§ 161. Dih-khudāy Abū l-Maʿālī al-Rāzī is quoted by ʿAufī in his chapter on the poets of Iraq during the Seljuq period as the author of two substantial qaṣīdahs, the second of which addresses a certain ‘Abū l-Fatḥ Muẓaffar’; a different ode praising this same person is quoted by Jājarmī. These three poems are quoted also by Hidāyat, who identifies the poet’s patron as the Seljuq Abū l-Fatḥ Masʿūd b. Muḥammad b. Malik-shāh (529/1134 to 547/1152) and adds that Abū l-Maʿālī died in 541/1146–7. See also the next entry.

ʿArūḍī p. 28 (and Qazwīnī’s notes p. 155); Waṭwāṭ p. 34, 35, 56; ʿAufī ii pp. 228–36; Shams pp. 265, 354, 383; Jājarmī ii pp. 495–7; Rāzī iii pp. 39–42 (no. 1075; same poems as ʿAufī); Hidāyat, Majmaʿ i pp. 79–80; ln s.v. ‘Abū l-Maʿālī’ p. 850; Ṣafā, Tārīkh ii pp. 600–4; Khaiyām-pūr p. 24 (‘Abū l-Maʿālī i Rāzī’) and 211 (‘Dih-khudāy i Rāzī’).

§ 162. Abū l-Maʿālī Naḥḥās is the author of a poem of four verses, quoted by Rāwandī (and after him by Rashīd al-dīn), in Rāwandī’s source the Saljūq-nāmah of Ẓahīr Naisābūrī,15 and (in Arabic translation) by al-Kātib al-Iṣfahānī, lamenting the rapid coming and going of ministers after the death of Niẓām al-mulk (in 485/1092). Juwainī calls him Abū l-Maʿālī Naḥḥās Rāzī and says that he composed poems in praise of Ḥabashī b. Altun-tāq, who was the governor of Khurāsān during the reign of Berk-yāruq and was killed by Sanjar in 493/1110.16 If he was indeed a native of Rai then it is not unlikely that he is identical with the subject of the preceding entry.

By contrast, Rāzī (followed by Hidāyat) makes him a native of Isfahan, says that he served Berk-yāruq as ʿāriḍ i lashkar, and quotes a few of his poems. Hidāyat adds that he died in 512/1118–9.

A qaṣīdah of 16 verses quoted in the Nuz’hat-nāmah i ʿAlāʾī is ascribed in one of the old manuscripts to Abū l-Maʿālī Naḥḥās, but other copies quote it anonymously. It has been published, from a manuscript of the Nuz’hat-nāmah, as the work of Rōdakī in Nafīsī’s book on the latter poet,17 but there is no good authority for this attribution.

Shahmardān b. Abī l-Khair, Nuz’hat-nāmah i ʿAlāʾī, ed. F. Jahānpūr, Tehran 1362sh./1983, pp. 26–8; Zubdat al-nuṣrah wa nukhbat al-ʿuṣrah, abridged by al-Bundārī from the original of al-Kātib al-Iṣfahānī, ed. M.Th. Houtsma (his Recueil de textes relatifs à l’histoire des Seldjoucides ii), Leyden 1889, p. 63; Ẓahīr al-dīn Naisābūrī, Saljūq-nāmah, Tehran 1332sh./1953, p. 34; Rāwandī, Rāḥat al-ṣudūr, ed. M. Iqbāl, p. 136; Juwainī ii p. 2 (and Qazwīnī’s note); Sharwānī, Nuz’hat al-majālis (see below, appendix iii); Rāzī ii pp. 358–9 (no. 864; name garbled in the edition); Hidāyat, Majmaʿ i pp. 78–9; Browne, History ii p. 186; Qazwīnī, Yād-dāsht-hā vii pp. 107–8; Khaiyām-pūr p. 597.

§ 163.Abū Manṣūr i Bā Yūsuf’ is mentioned by ʿArūḍī as one of the poets at the court of Ṭughān-shāh b. Alp-Arslān (who was still alive in 476/1083–4). ʿArūḍī adds that he met Abū Manṣūr in Herat in 509/1115–6 on which occasion he heard from the latter an anecdote about Ṭughān-shāh and Azraqī. This Abū Manṣūr is doubtless identical with the poet whom ʿAufī calls Abū Manṣūr ʿAbd al-Rashīd b. Aḥmad b. Abī Yūsuf al-Harawī (omit the second ‘ibn’?). ʿAufī quotes the maṭlaʿ of a qaṣīdah and a rubāʿī by this poet; however, he includes him in his chapter on the early Ghaznavid poets, evidently in error.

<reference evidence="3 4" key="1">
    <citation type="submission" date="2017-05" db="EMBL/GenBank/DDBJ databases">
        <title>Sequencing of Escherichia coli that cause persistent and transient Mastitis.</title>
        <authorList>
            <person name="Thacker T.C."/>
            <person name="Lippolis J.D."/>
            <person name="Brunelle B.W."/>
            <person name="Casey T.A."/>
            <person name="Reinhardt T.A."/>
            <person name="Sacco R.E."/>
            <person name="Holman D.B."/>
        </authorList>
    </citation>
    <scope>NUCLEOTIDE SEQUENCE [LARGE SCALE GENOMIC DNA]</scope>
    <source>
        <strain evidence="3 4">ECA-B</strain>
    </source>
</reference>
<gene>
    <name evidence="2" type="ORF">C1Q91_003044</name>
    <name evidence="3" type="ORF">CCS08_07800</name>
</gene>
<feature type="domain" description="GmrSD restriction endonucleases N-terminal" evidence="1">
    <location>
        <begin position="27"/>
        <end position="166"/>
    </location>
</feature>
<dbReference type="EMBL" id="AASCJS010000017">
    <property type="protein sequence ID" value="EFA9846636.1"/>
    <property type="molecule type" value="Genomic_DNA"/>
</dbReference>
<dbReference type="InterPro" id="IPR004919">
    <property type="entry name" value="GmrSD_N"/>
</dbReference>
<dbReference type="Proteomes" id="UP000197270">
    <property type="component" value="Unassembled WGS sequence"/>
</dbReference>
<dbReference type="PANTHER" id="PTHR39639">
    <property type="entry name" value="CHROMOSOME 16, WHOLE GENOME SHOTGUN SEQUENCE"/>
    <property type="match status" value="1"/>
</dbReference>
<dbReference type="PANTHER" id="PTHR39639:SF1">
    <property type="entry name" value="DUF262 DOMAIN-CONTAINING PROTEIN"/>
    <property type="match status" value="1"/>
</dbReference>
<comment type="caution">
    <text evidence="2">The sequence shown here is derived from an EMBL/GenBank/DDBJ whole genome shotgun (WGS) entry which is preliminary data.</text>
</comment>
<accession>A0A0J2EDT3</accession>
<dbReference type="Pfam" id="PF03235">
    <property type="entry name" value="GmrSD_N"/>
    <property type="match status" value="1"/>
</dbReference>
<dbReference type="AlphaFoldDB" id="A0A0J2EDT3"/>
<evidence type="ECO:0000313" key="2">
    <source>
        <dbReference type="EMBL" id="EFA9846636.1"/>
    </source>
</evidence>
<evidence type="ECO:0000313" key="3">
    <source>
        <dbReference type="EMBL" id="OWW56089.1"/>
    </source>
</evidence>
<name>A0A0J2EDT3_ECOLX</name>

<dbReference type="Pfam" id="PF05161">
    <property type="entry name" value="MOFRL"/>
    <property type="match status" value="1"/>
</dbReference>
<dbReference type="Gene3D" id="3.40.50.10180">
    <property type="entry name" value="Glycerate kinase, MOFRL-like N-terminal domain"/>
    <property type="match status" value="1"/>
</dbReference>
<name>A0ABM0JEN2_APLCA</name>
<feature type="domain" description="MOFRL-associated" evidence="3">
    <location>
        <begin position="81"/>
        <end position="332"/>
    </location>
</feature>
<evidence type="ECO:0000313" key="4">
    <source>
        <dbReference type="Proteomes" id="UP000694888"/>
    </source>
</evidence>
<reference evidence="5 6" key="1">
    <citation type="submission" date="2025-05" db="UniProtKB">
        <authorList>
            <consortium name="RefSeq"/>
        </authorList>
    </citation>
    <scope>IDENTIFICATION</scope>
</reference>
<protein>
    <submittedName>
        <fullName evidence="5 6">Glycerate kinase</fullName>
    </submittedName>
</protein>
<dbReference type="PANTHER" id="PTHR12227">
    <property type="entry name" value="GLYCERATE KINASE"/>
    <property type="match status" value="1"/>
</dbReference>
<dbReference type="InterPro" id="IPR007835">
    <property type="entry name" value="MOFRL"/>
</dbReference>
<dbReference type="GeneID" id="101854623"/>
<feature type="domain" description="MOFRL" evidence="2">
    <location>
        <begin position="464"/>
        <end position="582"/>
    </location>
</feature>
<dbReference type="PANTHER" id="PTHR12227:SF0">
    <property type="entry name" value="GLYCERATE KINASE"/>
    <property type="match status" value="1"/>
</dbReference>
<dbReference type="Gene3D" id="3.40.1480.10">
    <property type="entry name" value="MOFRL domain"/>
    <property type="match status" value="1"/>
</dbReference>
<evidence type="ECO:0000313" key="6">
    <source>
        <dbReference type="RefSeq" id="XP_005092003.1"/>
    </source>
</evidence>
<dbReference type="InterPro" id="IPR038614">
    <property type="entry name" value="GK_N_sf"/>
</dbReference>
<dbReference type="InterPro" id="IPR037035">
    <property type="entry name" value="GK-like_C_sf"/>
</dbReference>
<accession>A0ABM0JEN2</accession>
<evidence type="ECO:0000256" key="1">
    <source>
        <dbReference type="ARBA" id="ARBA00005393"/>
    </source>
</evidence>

ʿArūḍī pp. 43, 44 (and Qazwīnī ad loc.); lf ed. Iqbāl p. 249 (one verse in Ms. nūn in marg.); ʿAufī ii p. 61; ln s.v. ‘Abū Manṣūr’ pp. 869–70; Khaiyāmpūr p. 24.

§ 164. Abū Naṣr Aḥmad b. Abī l-Ḥasan al-Nāmakī (al-Namaqī) al-Jāmī, called Aḥmad i Jām, or Zhandah-pīl, the famous mystic, is said to have been born in 441/1049–50 and to have died in 536/1141–2. A dīwān is ascribed to him in a number of manuscripts, almost all of them of Indian provenance, and none older than the 17th century, though one rubāʿī attributed to him in the 13th-century Nuz’hat al-majālis. See also pl i § 1266, fn.

Mss. of his dīwān: London i.o. 2863 (Dated Ramaḍān 1069/1659. Contains on fol. 56b–68a a collection of poems by his sons and descendants); i.o. 4803a (Dated 22 Rabīʾ i 1100/1689); Or. 269 i (Rieu p. 551. 18th century); Or. 5599 fol. 53a–106b (Meredith-Owens p. 50. Dated 1231/1815. Pictures); i.o. 910; Cambridge Or. 1556 (2nd Suppt. 344. 17th century?); Leningrad Acad. B 2307 fol. 1b–28a (Index 1355. Dated 1125/1713–4); Acad. B 128 (Index 1354); Tehran Malik 6053/15 (Munz. 22086. 17th century?); Lahore Univ. i/2 p. 142 (Dated 1109/1697–8); Bombay Brelvi p. xxiv no. 9 (Dated 1076/1656–7); Lucknow Sprenger 88 (Dated 1080/1669–70); Bankipore i 23 (17th century?); Hyderabad Āṣafīyah i p. 716 no. 451; Calcutta Ivanow 436 (modern); Ivanow Curzon 191 (Dated 5 Jumādā ii 1224/1809). Cf. Munz. iii 22085–9; Munz. Pak. vii pp. 36–8.

Editions: Cawnpore 1879; 1881; 1885; 1898; Lucknow 1923.

Sharwānī, Nuz’hat al-majālis (see appendix iii); Rāzī ii pp. 177–9 (no. 667); Hidāyat, Majmaʿ i pp. 67–8; id., Riyāḍ pp. 51–3; ei2 s.v. ‘Aḥmad-i Djām’ (F. Meier); EIr s.v. ‘Aḥmad-e Jām’ (H. Moayyad).

§ 165. al-Shaikh Aḥmad b. Muḥammad—the name is followed in the defective manuscript by a word that looks like ‘al-mīm’ and then by a lacuna—is credited in ʿAufī’s chapter on the poets of Ghaznah and Lahore after the time of Sanjar (i.e. after 552/1157) with a single poem which ʿAufī says is ‘in the manner of Mukhtārī’. In fact it is clearly inspired by the ode in Mukhtārī’s dīwān, ed. Humāʾī, pp. 512–5. Rāzī quotes the same poem, but, for the reason given below (no. 199, ad Ḥamīd al-dīn) wrongly ascribes it to another poet.